Pope Benedict, judging from this address on January 19 to American bishops in Rome, apparently understands the high stakes in the outcome of this year’s election, even if many American Catholics do not:
Dear Brother Bishops,
I greet all of you with fraternal affection and I pray that this pilgrimage of spiritual renewal and deepened communion will confirm you in faith and commitment to your task as Pastors of the Church in the United States of America. As you know, it is my intention in the course of this year to reflect with you on some of the spiritual and cultural challenges of the new evangelization.
One of the most memorable aspects of my Pastoral Visit to the United States was the opportunity it afforded me to reflect on America’s historical experience of religious freedom, and specifically the relationship between religion and culture. At the heart of every culture, whether perceived or not, is a consensus about the nature of reality and the moral good, and thus about the conditions for human flourishing. In America, that consensus, as enshrined in your nation’s founding documents, was grounded in a worldview shaped not only by faith but a commitment to certain ethical principles deriving from nature and nature’s God. Today that consensus has eroded significantly in the face of powerful new cultural currents which are not only directly opposed to core moral teachings of the Judeo-Christian tradition, but increasingly hostile to Christianity as such. Continue reading
President Obama mocked Catholic bishops at a St. Louis fundraiser last night as he was touting the new Health & Human Services regulations that would require Catholic institutions to go against the teachings of Jesus.
“Darn right!” an audience member at the fundraiser shouted as Obama described the regulation.
“Darn tooting!” Obama said back.
The contempt that President Obama has shown towards Christians is almost palpable.
It is becoming imperative that President Obama needs to be voted out of office next year due to this incident and many other policies that he has implemented.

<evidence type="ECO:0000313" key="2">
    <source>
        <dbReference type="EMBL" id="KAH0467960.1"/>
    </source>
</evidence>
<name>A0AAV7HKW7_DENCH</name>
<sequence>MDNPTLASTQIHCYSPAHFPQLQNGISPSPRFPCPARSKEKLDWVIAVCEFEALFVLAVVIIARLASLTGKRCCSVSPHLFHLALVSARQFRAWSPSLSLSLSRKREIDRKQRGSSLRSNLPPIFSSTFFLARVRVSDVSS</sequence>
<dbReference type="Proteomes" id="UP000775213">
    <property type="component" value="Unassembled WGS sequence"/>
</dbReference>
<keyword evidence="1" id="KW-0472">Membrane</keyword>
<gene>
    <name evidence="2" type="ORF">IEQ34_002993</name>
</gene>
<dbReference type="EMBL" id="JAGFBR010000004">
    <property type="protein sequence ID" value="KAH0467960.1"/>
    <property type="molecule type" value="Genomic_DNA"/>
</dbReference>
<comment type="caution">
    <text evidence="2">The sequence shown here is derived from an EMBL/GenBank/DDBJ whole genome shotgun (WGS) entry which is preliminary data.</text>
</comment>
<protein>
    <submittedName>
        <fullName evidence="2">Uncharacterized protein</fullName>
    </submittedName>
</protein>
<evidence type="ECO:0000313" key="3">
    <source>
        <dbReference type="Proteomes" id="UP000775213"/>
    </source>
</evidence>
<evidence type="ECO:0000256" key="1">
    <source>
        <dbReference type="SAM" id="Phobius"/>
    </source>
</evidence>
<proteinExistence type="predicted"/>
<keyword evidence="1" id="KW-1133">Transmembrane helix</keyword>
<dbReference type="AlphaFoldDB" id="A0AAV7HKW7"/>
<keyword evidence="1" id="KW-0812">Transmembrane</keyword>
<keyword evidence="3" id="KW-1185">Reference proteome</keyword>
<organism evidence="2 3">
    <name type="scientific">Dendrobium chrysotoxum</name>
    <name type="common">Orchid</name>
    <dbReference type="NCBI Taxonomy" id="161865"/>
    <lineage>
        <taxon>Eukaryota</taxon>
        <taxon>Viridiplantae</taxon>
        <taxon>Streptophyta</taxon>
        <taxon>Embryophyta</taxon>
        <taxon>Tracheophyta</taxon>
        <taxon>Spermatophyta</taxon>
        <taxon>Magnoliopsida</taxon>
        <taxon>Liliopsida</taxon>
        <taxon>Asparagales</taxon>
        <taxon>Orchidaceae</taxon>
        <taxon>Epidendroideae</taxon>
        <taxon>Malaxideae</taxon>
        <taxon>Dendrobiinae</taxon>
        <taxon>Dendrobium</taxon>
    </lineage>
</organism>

Last week I wrote here about the firing of Dr. Kenneth Howell who had the audacity, in a class about the Catholicism, to actually state Catholic doctrine about homosexuality. There has been enough of a furor since that the University of Illinois is acting, according to this story in the Chicago Tribune:
A faculty group at the University of Illinois’ flagship campus will review the decision to fire an adjunct religion professor for saying he agreed with Catholic doctrine on homosexuality.
Urbana- Champaign campus Chancellor Robert Easter said Monday he hopes to have a decision on the firing of Kenneth Howell from the Faculty Senate’s Committee on Academic Freedom and Tenure by the time fall classes start. The review is to determine whether Howell’s academic freedom was violated.
“We want to be able to reassure ourselves there was no infringement on academic freedom here,” new university President Michael Hogan told members of the Faculty Senate on Monday. “This is a very, very important, not to mention a touchy and sensitive, issue. Did this cross the line somehow?” Continue reading
The Vatican released a working paper during Pope Benedict XVI’s pilgrimage to Cyprus to prepare the way for a crisis summit of Middle East bishops in Rome. What I take away from this- along with the Holy See’s call for lifting the blockade of Gaza- is something of a vindication for my more raw views urging for a sea change in American Catholic opinion and action regarding the overall situation in the Middle East, and in Israel-Palestine in particular.